Current Affairs – 29 June 2021

Current Affairs (29th June 2021)

Rs 1.1 lakh crore loan guarantee scheme for Covid-hit sector


  • Finance Minister Nirmala Sitharaman announced a slew of economic relief measures to boost the pandemic-hit economy of the country. She has announced about eight economic relief measures, of which four are absolutely new and one is specific to health infrastructure.


  • 1 lakh crore loan guarantee scheme for Covid-affected sectors has been announced, including health sector, which includes guarantee cover for expansion or for new projects.
  • Besides, an additional Rs 1.5 lakh crore limit enhancement was also announced for Emergency Credit Line Guarantee Scheme (ECLGS) scheme expanding the existing limit of Rs 3 lakh crore by 50%.
  • Government will provide free visas to 5 lakh tourists visiting India and that financial support would be provided to more than 11,000 registered tourist guides, travel and tourism stakeholders.


  • Rs 50,000 crore for health sector. A guarantee coverage of 50% for expansion of health related projects and 75% for new projects.
  • A 50% guarantee coverage for aspirational districts in case of both expansion and new projects.
  • Up to Rs 100 crore loan at 7.95% to health sector.
  • Rs 23,220 crore to be provided for paediatric care/paediatric beds at hospitals.
  • As many as 25 lakh people will be benefitted under ECLGS. A maximum Rs 1.25 lakhs amount will be lent to the smallest borrowers by micro-finance institutions. Focus is on new lending & not on repayment of old loans.
  • Government will also extend Atmanirbhar Bharat Rozgar Yojana to foot employer, employee’s share of post-retiral benefit of new hires by private companies
  • Free foodgrain to poor till November 2021 to take total cost of Pradhan Mantri Gareeb Kalyan Anna Yojana to Rs 2.27 lakh crore
  • Additional Rs 14,775 cr fertilizer subsidy to be provided over and above Rs 85,413 cr budgeted.


Drone attack


  • Recently, Drones were used for the first time to drop explosive devices, triggering blasts inside the Air Force Station’s technical area in Jammu.
  • The need for an anti-drone system shielding critical installations in the country came under sharp focus after this incident.


  • While the Jammu attack was the first such instance in India where a drone was weaponised, the most high-profile incident in recent times involving a drone, perhaps, was the targeted bombing of two key oil facilities inside Saudi Arabia by Yemen’s Houthi rebels in 2019.
  • Over the past two years, drones have been deployed regularly by Pakistan-based outfits to smuggle arms, ammunition, and drugs into Indian territory.Drones fly low and therefore cannot be detected by any radar system.
  • With the rapid proliferation of drone technology and exponential growth of its global market in recent years, the possibility of a drone attack cannot be ruled out even in the safest cities in the world.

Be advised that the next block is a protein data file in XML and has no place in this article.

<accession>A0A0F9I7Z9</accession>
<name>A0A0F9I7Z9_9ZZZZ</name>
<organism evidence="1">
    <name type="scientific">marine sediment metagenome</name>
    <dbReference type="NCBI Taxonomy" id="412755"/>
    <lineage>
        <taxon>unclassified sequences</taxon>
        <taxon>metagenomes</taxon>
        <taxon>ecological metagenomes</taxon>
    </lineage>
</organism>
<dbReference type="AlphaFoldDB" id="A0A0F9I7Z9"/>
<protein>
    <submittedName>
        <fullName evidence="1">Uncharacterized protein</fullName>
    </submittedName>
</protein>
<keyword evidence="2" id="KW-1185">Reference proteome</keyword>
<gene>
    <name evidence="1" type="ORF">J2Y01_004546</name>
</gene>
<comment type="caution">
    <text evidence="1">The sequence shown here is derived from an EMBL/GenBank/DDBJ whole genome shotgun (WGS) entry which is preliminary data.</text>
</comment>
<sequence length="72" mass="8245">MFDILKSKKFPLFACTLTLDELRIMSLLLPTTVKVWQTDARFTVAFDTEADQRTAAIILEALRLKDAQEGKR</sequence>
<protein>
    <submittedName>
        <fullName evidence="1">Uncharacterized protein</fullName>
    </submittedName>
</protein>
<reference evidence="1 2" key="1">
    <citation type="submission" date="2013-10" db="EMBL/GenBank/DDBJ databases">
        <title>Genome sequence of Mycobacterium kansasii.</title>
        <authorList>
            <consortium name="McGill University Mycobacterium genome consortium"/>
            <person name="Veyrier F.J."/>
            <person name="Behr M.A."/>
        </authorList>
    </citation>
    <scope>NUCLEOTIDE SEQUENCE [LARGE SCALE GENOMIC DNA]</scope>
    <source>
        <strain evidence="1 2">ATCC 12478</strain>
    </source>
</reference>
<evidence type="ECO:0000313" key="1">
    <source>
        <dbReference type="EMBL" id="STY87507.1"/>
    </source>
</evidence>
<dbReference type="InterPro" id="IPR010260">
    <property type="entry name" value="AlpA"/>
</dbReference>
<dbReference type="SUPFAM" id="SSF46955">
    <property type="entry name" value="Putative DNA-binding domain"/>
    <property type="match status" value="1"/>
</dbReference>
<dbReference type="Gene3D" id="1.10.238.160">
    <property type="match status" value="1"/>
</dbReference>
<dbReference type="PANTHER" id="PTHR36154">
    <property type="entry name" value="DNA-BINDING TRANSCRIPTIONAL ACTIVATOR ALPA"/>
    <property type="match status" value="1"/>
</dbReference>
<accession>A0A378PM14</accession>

• Drones are becoming security threats particularly in conflict zones where non-state actors are active and have easy access to the technology.
  • Drones have also been increasingly used in the Middle East, particularly in Iraq and Syria, by the US to carry out targeted assassinations.
  • In 2020, Iranian general Qasem Soleimani, the most powerful figure in Iran after its supreme leader, was killed in a US drone strike in Iraq.
  • In 2018, Venezuelan President Nicolas Maduro also claimed he survived an assassination attempt involving drones rigged with explosives.


  • Drones have developed significantly and acquired massive leaps in capability.
  • Weaponised drones were first used by the Islamic State in northern Iraq in 2016 and then in Syria.
  • They have wreaked havoc on Al Qaeda and other terrorist organisations in Afghanistan and other hotspots, used for targeted and precise eliminations by both Israelis and Americans.
  • In the war between Armenia and Azerbaijan drones swooped down on their targets such as the formidable Russian S300 Air defence system before such systems had the time to react.
  • What makes drones particularly dangerous is the fact that they fly very low making them undetectable to radar and leaving little by way of reaction time once detected.

How to counter the drone threat?

  • Several private defence contractors, over the years, have begun to offer off-the-shelf anti-drone tech to counter hostile Unmanned Aerial Vehicles (UAVs), popularly known as drones.
  • Companies, predominantly based out of Israel, US, and even China, have developed anti-drone systems using existing technologies such as radars, frequency jammers, optic, and thermal sensors etc.

How do these systems stand apart?

  • It comes down to the range and the manner in which the threat is assessed and neutralised. Some systems simply monitor and alert the presence of a drone, while others are equipped with ballistics and even lasers.

What are the existing anti-drone systems?

  • Rafael, the defence company behind Israel’s famed Iron Dome missile system, has also developed something called the Drone Dome.
  • Like the Iron Dome, which identifies and intercepts incoming missiles, the Drone Dome detects and intercepts drones.